Sep 20, 2011

Mrs. Anderson’s Welcoming Party

It’s hard to say, unless you’re one of those who can say anything, just what Tabitha meant by walking in and taking tea out from under everyone's noses but the result was something of an exaggerated mess. Mrs. Tallborn stood up immediately and walked out, sniffing as though her feelings had been so hurt that tears were already brimming. Miss. Talous, always seeking her next charity, leaned over and set her cake back on the table. “My dear, if you are in any way in need,”
But I was saved having to answer such an obserd question in a delicate way by Mrs. Smith laughing loudly, “If I had known that is all it takes to get rid of that priss, I’d have told my maid to start taking the tea out early years ago!”
Poor Mrs. Anderson, who had just moved to the area as a new bride, still sat staring blankly at her empty cup obviously unsure of what to do with it or herself.
“Now Mrs. Anderson,” Mrs. Smith called across the table as though she were on the other side of a foot ball field, what can you expect when the woman lives with her practically deaf mother? “You drink right up! No one is as well to do as Mrs. Gifford here. Not in the whole state!”
I’m afraid to say I began to blush, my husband’s wealth is something we try very hard not to broadcast, but Mrs. Smith’s husband is our accountant and a much less discreet person. I sputtered a few words trying to think of a way to go find out what Tabitha had done with the tea tray.
However that’s when Miss Talous added her sniff to the scene. “Well, I guess if you are unwilling to share with even your friends, why should you be expected to share with those who are in need?” And with that she got up and left the room. It all went back to last month when she asked for a contribution and I had only promised to discuss it with my husband.
Mrs. Smith laughed again, “Two down! Now this is company.” She looked at poor Mrs. Anderson who seemed to be perpetually mute and frozen staring at an empty tea cup. “Now don’t believe a word of it my dear. That woman wouldn’t have one of her charities if it weren't for Mrs. Gifford’s anonymous donations.”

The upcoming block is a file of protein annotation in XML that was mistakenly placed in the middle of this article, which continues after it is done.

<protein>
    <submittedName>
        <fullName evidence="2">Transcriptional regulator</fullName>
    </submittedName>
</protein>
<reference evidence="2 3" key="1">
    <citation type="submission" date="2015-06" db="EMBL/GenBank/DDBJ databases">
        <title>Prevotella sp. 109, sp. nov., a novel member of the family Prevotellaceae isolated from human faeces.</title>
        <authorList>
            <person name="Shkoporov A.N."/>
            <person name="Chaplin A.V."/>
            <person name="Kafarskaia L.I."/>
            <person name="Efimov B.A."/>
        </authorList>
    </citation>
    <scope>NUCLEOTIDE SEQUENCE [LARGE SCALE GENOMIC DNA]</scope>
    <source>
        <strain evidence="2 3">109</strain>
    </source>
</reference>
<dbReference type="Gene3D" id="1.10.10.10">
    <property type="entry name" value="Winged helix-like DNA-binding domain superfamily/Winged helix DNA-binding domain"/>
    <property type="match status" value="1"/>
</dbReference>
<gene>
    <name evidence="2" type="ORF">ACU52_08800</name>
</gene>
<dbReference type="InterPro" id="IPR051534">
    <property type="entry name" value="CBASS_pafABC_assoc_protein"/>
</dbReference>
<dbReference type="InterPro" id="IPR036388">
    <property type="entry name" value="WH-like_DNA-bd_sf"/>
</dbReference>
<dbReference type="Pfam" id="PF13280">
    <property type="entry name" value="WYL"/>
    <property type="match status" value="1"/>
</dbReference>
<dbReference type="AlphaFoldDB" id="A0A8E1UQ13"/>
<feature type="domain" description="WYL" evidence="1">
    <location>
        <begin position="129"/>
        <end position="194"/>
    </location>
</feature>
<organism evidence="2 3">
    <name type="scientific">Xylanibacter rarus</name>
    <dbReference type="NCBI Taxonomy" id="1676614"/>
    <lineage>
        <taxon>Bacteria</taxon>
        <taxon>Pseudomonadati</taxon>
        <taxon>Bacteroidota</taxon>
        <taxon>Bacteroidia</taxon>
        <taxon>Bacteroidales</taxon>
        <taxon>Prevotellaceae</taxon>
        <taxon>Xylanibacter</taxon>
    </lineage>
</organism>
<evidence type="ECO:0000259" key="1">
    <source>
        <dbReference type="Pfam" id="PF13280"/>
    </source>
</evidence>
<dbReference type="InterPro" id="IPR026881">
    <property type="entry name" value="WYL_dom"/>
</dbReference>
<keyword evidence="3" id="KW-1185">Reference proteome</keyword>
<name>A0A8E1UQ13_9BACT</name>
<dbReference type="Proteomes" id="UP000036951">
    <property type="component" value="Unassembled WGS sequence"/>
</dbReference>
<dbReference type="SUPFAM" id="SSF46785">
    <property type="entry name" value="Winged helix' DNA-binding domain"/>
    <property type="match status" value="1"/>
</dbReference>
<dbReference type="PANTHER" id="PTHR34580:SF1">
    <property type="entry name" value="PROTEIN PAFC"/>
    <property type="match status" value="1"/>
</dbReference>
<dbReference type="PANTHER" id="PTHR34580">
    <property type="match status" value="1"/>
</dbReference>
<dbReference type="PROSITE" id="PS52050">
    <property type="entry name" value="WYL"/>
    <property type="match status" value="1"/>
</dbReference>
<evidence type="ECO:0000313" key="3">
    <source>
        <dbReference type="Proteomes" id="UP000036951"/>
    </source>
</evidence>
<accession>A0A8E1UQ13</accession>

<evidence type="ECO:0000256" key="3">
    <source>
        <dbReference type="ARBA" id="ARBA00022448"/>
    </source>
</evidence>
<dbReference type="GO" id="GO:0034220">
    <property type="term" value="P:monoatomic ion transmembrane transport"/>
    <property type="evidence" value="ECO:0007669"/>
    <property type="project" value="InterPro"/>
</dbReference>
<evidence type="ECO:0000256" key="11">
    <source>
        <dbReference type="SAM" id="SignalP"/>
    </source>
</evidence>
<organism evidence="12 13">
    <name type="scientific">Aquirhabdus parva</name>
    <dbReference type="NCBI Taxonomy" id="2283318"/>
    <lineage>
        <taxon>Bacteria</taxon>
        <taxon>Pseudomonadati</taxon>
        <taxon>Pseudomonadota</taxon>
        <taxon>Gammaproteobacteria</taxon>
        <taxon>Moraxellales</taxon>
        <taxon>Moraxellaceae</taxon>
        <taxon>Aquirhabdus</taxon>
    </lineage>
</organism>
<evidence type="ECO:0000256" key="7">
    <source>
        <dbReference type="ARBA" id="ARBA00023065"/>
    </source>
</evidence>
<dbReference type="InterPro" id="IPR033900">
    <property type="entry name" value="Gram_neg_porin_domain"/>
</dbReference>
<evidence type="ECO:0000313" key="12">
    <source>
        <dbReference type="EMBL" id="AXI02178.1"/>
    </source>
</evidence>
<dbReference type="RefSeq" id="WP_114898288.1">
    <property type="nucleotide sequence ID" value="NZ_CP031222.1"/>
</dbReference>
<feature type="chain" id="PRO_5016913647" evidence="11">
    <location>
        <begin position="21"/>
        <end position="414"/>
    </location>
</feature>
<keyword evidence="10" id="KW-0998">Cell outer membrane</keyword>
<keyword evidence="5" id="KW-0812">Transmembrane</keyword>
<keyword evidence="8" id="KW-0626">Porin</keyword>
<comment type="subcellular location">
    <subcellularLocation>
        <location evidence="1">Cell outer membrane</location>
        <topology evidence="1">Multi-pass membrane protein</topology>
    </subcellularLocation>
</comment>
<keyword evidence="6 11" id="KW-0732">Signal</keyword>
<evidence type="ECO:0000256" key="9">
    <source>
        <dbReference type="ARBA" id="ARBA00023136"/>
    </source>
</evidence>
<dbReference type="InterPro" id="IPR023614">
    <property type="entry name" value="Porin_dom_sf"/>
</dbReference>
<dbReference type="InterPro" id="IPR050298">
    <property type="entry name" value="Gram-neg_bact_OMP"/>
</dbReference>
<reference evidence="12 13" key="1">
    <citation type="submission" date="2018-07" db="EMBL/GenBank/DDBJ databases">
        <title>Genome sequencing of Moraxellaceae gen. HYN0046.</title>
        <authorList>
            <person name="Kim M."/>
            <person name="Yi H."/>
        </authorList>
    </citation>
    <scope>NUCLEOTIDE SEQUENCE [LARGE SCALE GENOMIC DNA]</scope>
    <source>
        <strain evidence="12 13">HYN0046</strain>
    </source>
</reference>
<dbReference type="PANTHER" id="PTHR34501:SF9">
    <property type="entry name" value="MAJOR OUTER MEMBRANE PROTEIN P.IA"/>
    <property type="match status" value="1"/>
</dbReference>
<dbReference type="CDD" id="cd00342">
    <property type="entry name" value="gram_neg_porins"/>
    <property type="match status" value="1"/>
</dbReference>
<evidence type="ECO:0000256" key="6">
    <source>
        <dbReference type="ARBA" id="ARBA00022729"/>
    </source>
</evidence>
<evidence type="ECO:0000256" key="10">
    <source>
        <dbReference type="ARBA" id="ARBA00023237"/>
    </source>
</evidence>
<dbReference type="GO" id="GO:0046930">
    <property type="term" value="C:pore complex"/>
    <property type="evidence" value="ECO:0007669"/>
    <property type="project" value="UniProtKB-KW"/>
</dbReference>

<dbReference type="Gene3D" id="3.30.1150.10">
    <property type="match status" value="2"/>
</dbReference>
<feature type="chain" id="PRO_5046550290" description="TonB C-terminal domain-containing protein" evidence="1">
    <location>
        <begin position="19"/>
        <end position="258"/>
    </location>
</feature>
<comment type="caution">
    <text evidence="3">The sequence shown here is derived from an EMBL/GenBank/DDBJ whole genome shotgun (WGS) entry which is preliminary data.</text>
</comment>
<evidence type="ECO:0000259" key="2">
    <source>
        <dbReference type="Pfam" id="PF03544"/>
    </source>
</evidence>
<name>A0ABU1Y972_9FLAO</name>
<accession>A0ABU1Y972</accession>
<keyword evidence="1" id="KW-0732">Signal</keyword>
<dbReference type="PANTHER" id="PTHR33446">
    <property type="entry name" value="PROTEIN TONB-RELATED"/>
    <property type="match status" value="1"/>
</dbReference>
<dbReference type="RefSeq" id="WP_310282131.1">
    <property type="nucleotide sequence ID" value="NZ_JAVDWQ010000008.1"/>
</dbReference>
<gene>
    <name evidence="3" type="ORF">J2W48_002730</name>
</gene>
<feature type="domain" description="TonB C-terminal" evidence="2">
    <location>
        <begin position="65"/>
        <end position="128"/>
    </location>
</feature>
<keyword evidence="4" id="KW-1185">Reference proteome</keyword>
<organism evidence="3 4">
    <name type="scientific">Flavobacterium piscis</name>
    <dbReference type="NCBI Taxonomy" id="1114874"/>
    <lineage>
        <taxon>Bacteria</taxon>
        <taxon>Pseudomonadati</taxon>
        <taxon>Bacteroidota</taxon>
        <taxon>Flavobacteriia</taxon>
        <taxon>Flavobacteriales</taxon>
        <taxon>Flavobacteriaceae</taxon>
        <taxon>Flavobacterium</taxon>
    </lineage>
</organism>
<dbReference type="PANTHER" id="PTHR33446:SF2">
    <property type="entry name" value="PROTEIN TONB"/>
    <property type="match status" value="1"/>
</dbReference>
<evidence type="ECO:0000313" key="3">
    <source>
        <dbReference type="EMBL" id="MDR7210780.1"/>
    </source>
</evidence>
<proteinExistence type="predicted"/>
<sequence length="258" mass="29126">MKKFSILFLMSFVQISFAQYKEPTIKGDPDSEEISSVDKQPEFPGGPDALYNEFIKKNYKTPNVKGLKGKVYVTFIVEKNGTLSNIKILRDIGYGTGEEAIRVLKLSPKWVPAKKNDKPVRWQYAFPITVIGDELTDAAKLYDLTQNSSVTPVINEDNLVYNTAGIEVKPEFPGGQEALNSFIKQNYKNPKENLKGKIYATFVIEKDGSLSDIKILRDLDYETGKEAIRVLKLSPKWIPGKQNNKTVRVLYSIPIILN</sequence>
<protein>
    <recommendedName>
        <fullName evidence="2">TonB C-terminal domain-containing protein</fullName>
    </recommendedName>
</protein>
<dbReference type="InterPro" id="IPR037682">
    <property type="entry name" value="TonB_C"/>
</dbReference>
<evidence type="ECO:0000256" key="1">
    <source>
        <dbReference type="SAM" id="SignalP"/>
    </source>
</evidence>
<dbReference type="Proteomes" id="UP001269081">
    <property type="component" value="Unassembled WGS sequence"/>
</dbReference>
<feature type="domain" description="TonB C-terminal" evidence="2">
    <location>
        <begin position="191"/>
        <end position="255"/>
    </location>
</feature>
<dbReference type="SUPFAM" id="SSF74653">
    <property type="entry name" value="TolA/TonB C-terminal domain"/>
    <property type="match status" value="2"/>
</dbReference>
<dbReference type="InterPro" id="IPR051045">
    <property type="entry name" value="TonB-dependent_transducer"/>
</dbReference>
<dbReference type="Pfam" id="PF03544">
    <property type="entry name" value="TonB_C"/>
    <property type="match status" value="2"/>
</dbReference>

“Mrs. Smith that is enough!” It came out of my mouth before I could catch it but REALLY she was going to lose her husband a client if this kept up.
That’s when Mrs. Smith got up. “Well, it’s the truth and I won’t be chastised for telling the truth.” She turned and slipped profanities all the way down the hall.
I turned to my last and most important guest. She was not only new to the area but also married to a man that traveled much for his work leaving her alone months at a time. I had hoped to introduce her to her neighbors and the most influential of women in the neighborhood. Now each had made something of a fool of themselves over a little bit of tea, how was she to trust them?
She still looked down at her tea cup as though it might hold the answers to the universes toughest questions. I leaned forward to touch her shoulder and make sure the scene hadn’t disturbed her too much when Mrs. Tallborn soared back into the room followed by Miss Talous and Mrs. Smith. They all stood indignantly at their tallest and Mrs. Tallborn spoke for them all, "Mrs. Anderson would you kindly move your car so that we may all depart this unhospitible home?”
I looked up trying to think of a way to sooth feelings and still wondering what had gotten into Tabitha when the aged maid sontered back into the room carrying the roast beef I had intended for dinner along with several plates. “Here you are Mam.” She smiled as though doing exactly what she had been told. I made a mental note to have her see a doctor.
The three women looked at me dumb founded and I just looked back at them, as silent as our new friend. It didn’t take Mrs. Smith long to recover. “Why Anibell, why didn’t you say this was a luncheon!” She sat right down placing her discarded napkin right back over her ample lap. “It would have saved a whole lot of fuss.”
Mrs. Tallborn took one last sniff and sat down to murmuring something that sounded a bit like ‘I’m terribly sorry.’
Miss. Talous hesitated a bit longer till I waved her with a smile back to the seat in which I had slipped, before the meeting began, a little envelope of money for her charity. She caught up the envelope and gave a wan smile of thanks.
“Ladies, I’m so,” I began only to be cut off.
“Now what must our Dear Mrs. Anderson think of us?! Here we come to show her what great friends we’ll be and instead we show ourselves to be petty little…” She paused and looked at the girl who seemed to prefer her empty tea cup to the roast beef. “My dear, can you ever forgive us?” She reached out a sympathetic hand and touched the girl’s shoulder.
The blond head jerked up with a snort. She blinked rapidly and looked slightly shocked, “I’m awake.” She looked down at the beef in confusion “Did I miss something?”

1 comment:

Hummer said...

Glad to see you writing again.